Here’s a nice jazzy drill, to give you practice on:
(1) Adding interest to your melody lines, by sometimes preceding the “target tone(s)” of a chord with “approach tones;” and,
(2) increased mastery of any given scale, especially as it relates to the underlying chords.
As a result, the repeated act of mindfully (and not mindlessly) practicing this drill can increase your general facility with approach tones, as well as give you (possibly new) theoretical insights regarding chord-scale relationships. Dig? You’ll see.
Which interval is pictured above?
(a) Diminished Seventh.
(b) Minor Sixth.
(c) Augmented Fifth.
(d) Both A and C are correct, with name depending on the implied key center. They sound the same, by either name.
(e) Both B and C are correct, with name depending on the implied key center. They sound the same, by either name.
(f) The famous “Lost Interval of Egypt.”
THE CORRECT ANSWER is….
Continue reading “Music Theory “Trivia” Time”
THIS ARTICLE IS RATED GEEK+
In the film Bohemian Rhapsody, there’s a scene where Queen’s guitarist Brian May is pitching his song We Will Rock You to the band (film clip is below).
He says, “…now, I want you to clap on the third beat.” Of course, this is a movie, and I have no idea if he really said it like that.
Regardless, I’m using this scene as a fun starting point to talk briefly about counting rhythm.
Fact is, when We Will Rock You is counted in the regular way, the beat looks like this:
The completely natural (and intuitive, and correct) way that most people would count this song is:
Continue reading “Bohemian Rhapsody Movie Sparks “Third Beat” Questions”
Fellow Theory Geeks,
Even among some good musicians, music theory is occasionally regarded as more of a “nice to know” thing. Interesting place to visit, but they don’t want to hang around too long.
By contrast, I am shameless enough – dare I say, proud enough – to put forth that I am a music theory GEEK. I like staying “all up in theory land,” and often.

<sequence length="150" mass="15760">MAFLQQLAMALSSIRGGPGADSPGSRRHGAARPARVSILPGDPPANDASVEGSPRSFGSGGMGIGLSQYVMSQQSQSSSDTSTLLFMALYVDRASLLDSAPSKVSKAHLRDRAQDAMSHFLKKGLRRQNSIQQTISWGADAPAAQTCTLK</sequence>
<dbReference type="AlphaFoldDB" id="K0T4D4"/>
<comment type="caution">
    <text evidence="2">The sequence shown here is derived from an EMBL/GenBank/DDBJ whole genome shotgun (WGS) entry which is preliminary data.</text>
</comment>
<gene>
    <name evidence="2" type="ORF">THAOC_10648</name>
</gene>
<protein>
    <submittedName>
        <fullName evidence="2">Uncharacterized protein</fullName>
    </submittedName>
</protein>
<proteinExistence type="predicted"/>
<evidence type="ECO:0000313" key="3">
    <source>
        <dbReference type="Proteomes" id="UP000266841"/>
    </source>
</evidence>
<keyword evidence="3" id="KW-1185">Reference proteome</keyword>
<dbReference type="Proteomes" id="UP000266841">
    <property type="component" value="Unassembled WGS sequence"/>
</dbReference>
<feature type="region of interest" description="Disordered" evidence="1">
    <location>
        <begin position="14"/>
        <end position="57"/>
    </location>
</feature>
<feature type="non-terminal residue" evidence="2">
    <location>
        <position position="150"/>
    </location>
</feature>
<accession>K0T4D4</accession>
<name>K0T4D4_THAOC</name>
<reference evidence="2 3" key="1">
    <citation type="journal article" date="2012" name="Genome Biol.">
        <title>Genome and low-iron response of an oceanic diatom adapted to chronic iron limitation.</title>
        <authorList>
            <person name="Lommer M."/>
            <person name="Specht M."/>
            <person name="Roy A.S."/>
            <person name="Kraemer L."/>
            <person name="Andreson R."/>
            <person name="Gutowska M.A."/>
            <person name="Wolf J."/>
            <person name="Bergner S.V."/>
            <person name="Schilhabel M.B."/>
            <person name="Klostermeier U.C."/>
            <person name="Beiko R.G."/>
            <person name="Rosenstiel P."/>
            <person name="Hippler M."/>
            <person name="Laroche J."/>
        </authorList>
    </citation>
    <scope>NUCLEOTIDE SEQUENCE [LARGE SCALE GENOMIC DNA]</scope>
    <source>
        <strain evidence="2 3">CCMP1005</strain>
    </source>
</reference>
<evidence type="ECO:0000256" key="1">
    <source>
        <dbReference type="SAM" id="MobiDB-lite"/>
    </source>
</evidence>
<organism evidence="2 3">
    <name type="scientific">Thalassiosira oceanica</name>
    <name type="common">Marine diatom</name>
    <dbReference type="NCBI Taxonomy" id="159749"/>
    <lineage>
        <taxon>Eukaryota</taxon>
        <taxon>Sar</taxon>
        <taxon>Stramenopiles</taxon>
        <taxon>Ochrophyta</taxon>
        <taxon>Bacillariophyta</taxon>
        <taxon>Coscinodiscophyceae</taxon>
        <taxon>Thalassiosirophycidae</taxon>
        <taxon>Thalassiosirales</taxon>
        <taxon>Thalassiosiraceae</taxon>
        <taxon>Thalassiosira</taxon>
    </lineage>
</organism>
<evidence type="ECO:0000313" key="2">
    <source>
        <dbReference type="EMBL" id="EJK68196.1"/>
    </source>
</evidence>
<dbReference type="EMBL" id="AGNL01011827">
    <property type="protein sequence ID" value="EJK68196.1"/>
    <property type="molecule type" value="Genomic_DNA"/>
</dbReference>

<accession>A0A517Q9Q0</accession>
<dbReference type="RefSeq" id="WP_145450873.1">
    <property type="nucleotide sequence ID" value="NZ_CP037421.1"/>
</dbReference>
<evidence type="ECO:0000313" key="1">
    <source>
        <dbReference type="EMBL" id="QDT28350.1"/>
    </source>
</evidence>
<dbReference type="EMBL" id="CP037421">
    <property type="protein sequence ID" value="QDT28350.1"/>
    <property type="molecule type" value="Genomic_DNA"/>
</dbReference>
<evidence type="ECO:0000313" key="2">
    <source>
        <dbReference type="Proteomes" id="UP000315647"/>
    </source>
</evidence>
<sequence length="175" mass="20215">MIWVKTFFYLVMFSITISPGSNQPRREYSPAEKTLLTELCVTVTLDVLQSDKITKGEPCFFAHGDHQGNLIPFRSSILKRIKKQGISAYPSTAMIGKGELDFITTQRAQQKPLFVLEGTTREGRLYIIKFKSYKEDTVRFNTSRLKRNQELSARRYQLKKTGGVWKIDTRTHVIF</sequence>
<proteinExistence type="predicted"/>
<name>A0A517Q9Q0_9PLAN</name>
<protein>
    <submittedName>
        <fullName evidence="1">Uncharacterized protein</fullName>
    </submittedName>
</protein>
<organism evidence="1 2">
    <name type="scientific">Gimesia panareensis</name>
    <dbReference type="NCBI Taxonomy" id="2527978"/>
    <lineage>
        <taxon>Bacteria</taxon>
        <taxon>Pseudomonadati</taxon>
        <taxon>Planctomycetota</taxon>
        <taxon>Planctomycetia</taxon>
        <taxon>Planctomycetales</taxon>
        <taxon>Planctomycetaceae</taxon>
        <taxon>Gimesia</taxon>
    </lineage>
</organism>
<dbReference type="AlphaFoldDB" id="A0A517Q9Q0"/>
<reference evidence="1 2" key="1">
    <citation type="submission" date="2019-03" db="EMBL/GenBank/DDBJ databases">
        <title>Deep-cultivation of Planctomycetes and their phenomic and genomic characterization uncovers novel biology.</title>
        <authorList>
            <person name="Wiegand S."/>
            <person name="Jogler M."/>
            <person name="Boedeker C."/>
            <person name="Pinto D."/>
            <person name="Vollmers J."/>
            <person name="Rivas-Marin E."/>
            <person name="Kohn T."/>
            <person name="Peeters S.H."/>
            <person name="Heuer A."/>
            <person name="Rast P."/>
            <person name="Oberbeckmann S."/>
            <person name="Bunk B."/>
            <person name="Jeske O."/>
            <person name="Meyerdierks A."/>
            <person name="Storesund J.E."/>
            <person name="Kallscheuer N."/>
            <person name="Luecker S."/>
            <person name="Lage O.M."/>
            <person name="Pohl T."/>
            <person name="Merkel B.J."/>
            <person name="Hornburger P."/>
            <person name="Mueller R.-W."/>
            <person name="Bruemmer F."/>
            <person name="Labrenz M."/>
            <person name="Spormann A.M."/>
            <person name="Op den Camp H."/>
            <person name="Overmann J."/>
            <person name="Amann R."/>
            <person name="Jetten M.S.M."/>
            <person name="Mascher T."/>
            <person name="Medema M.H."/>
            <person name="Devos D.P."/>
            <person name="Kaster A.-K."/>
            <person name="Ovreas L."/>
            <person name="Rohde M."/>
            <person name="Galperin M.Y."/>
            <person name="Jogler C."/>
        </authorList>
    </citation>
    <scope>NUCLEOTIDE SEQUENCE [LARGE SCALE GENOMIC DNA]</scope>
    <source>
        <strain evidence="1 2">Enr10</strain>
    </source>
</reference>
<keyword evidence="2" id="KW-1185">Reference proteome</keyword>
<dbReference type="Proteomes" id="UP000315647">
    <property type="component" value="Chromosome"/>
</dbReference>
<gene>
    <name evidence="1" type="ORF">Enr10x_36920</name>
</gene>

Music theory teaches us WHAT works, and also what CAN WORK. And, if it AIN’T WORKING, it’s usually easier to know WHY, because you possess a systematic command of how rhythm, melody, and harmony work together.
Notice I put rhythm first. Too often neglected — but I put it first in my musical thinking. More on that in other posts.
OK…If you’ve read this far, I guess we have a quorum! Two geeks is always a quorum in my experience. Partly because it’s so hard to find a third geek, on short notice. Anyway welcome, can I get you some coffee? Orange Julius?*
Continue reading “Eastern Scales, Relative Minor, and The Educated Guess”
In response to student requests for sheet music illustrating licks from my video course, A Study in Blues Piano: Focusing on 12 Licks, I have so far created notation for several of the licks.
Today, I have another sheet for you, which I hope will also be helpful.
Remember, sheet music materials are completely OPTIONAL for this class. Blues is an improvisational art form!
Continue reading “New! Optional Sheet Music for “A Study in Blues Piano” (Blues Licks)”
Today I’m happy to present the next lesson in my ongoing series, Piano Chords 108.
Class Audience: Any musician who’s struggling to memorize the individual notes to all those dang chords on piano or keyboards, and looking for a solution.
Lesson Description: Learn how to immediately call up the notes to any of the twelve major chords — without having to rely on rote memory. This lesson applies to all twelve major seventh chords as well.
Coming next: The minor and minor seventh chords.
Continue reading “Learn all 12 Major & all 12 Maj7 Chords by Pattern (not by rote)”
UPDATED: Feb. 9, 2019.
Good day! Good evening! Today I’m sharing my answer to the following student question:
“Sometimes I can play the C7 Chord, lots of time I am hitting the G# because I have to move my hand higher on the keys to sound the chord. Any hints on fingering or practicing this? Thanks much!“
My answer: Continue reading “Trouble Playing Certain Chords? Some Notes can be Omitted!”
Here’s a downloadable PDF file of sheet music for Blues Piano Lick #2, for optional use with “A Study in Blues Piano.”
This is entirely optional material, as far as completing the above course is concerned. As I said yesterday, this is a supplement I’m putting together, in response to recent requests that I’ve had from students who can read music.
Non-music readers: This course was designed to require ZERO reading of music. Fear not!
How’s yo blues?
I’ve had requests for piano notation covering the blues licks in my course, A Study in Blues Piano.
That course is video-based, and teaches from a chord-based improvisation point of view.
I sometimes resist providing notation for improvisation-focused courses, because it can almost promote blind imitation, rather than creative playing.
That said, I’ve had a couple of convincing requests lately from students who wanted to have sheet music to supplement this class. As a result, I’ve decided to provided some helpful notation for each of the licks. Ain’t no thing man, I feel you. (Wah?)
After I finish the notation for all twelve licks, I plan to come back and add tutorial text to support the process of playing from each of these sheets.